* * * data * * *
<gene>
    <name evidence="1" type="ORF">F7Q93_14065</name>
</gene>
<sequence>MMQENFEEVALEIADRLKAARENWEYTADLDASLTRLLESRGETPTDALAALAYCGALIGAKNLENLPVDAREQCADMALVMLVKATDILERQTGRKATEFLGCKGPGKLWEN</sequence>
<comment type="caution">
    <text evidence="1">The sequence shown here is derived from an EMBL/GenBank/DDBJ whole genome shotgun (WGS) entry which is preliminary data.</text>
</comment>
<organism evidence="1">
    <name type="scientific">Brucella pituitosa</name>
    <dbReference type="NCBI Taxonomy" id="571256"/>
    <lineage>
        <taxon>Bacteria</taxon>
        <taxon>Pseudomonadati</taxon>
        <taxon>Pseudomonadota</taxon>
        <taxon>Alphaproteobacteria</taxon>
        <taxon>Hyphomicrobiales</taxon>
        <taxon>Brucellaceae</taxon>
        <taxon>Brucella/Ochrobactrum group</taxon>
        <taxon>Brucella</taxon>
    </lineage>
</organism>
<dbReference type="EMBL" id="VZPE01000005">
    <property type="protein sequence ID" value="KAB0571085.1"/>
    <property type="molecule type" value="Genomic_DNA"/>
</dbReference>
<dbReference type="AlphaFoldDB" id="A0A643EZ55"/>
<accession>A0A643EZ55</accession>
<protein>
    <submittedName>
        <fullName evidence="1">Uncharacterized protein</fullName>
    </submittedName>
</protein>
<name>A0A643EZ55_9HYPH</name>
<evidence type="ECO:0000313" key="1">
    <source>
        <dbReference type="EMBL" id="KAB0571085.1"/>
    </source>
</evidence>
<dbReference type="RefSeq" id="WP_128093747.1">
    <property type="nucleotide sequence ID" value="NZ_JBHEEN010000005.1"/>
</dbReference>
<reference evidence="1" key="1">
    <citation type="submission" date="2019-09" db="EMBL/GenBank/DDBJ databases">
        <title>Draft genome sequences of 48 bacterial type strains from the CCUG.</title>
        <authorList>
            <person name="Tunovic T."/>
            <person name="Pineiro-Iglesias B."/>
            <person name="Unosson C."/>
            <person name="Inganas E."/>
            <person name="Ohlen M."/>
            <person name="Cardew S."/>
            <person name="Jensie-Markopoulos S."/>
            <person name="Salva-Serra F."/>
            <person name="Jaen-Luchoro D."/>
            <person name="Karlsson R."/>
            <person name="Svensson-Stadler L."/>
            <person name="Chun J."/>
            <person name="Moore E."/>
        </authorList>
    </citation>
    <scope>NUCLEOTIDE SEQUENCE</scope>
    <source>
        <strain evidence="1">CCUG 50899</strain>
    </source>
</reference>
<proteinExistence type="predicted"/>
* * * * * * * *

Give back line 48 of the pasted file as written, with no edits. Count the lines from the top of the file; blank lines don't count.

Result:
            <person name="Unosson C."/>